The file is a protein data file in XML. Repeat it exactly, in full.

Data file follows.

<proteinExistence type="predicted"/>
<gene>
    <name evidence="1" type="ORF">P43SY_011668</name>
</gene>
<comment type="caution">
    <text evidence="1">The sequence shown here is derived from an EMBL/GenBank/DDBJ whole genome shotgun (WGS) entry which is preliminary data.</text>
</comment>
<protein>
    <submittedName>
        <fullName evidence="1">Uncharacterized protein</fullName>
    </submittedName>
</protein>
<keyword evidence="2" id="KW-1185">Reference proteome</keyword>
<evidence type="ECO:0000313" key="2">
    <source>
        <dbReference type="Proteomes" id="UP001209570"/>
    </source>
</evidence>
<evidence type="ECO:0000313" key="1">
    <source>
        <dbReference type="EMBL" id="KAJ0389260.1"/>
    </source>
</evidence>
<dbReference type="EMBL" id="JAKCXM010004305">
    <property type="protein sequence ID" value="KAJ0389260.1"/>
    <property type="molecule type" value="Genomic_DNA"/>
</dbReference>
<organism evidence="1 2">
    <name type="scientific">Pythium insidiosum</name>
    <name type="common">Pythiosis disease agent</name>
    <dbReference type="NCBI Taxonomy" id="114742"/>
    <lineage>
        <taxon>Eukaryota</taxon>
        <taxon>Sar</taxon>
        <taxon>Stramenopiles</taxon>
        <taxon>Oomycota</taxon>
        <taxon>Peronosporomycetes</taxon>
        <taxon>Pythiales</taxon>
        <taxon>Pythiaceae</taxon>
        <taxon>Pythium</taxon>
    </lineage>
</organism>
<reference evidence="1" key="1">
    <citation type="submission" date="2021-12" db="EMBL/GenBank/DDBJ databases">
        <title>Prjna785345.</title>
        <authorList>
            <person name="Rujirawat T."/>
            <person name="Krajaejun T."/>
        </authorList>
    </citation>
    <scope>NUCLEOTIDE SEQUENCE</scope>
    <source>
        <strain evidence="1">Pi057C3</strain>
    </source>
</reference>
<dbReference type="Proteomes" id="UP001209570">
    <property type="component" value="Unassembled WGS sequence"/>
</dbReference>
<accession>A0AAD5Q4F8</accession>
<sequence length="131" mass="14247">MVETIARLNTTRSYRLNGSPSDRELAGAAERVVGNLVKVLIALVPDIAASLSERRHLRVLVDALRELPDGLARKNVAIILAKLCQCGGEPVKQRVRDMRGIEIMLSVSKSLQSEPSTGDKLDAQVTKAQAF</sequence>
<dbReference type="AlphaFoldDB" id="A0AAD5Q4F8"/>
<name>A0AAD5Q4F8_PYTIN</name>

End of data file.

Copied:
<proteinExistence type="predicted"/>
<gene>
    <name evidence="1" type="ORF">P43SY_011668</name>
</gene>
<comment type="caution">
    <text evidence="1">The sequence shown here is derived from an EMBL/GenBank/DDBJ whole genome shotgun (WGS) entry which is preliminary data.</text>
</comment>
<protein>
    <submittedName>
        <fullName evidence="1">Uncharacterized protein</fullName>
    </submittedName>
</protein>
<keyword evidence="2" id="KW-1185">Reference proteome</keyword>
<evidence type="ECO:0000313" key="2">
    <source>
        <dbReference type="Proteomes" id="UP001209570"/>
    </source>
</evidence>
<evidence type="ECO:0000313" key="1">
    <source>
        <dbReference type="EMBL" id="KAJ0389260.1"/>
    </source>
</evidence>
<dbReference type="EMBL" id="JAKCXM010004305">
    <property type="protein sequence ID" value="KAJ0389260.1"/>
    <property type="molecule type" value="Genomic_DNA"/>
</dbReference>
<organism evidence="1 2">
    <name type="scientific">Pythium insidiosum</name>
    <name type="common">Pythiosis disease agent</name>
    <dbReference type="NCBI Taxonomy" id="114742"/>
    <lineage>
        <taxon>Eukaryota</taxon>
        <taxon>Sar</taxon>
        <taxon>Stramenopiles</taxon>
        <taxon>Oomycota</taxon>
        <taxon>Peronosporomycetes</taxon>
        <taxon>Pythiales</taxon>
        <taxon>Pythiaceae</taxon>
        <taxon>Pythium</taxon>
    </lineage>
</organism>
<reference evidence="1" key="1">
    <citation type="submission" date="2021-12" db="EMBL/GenBank/DDBJ databases">
        <title>Prjna785345.</title>
        <authorList>
            <person name="Rujirawat T."/>
            <person name="Krajaejun T."/>
        </authorList>
    </citation>
    <scope>NUCLEOTIDE SEQUENCE</scope>
    <source>
        <strain evidence="1">Pi057C3</strain>
    </source>
</reference>
<dbReference type="Proteomes" id="UP001209570">
    <property type="component" value="Unassembled WGS sequence"/>
</dbReference>
<accession>A0AAD5Q4F8</accession>
<sequence length="131" mass="14247">MVETIARLNTTRSYRLNGSPSDRELAGAAERVVGNLVKVLIALVPDIAASLSERRHLRVLVDALRELPDGLARKNVAIILAKLCQCGGEPVKQRVRDMRGIEIMLSVSKSLQSEPSTGDKLDAQVTKAQAF</sequence>
<dbReference type="AlphaFoldDB" id="A0AAD5Q4F8"/>
<name>A0AAD5Q4F8_PYTIN</name>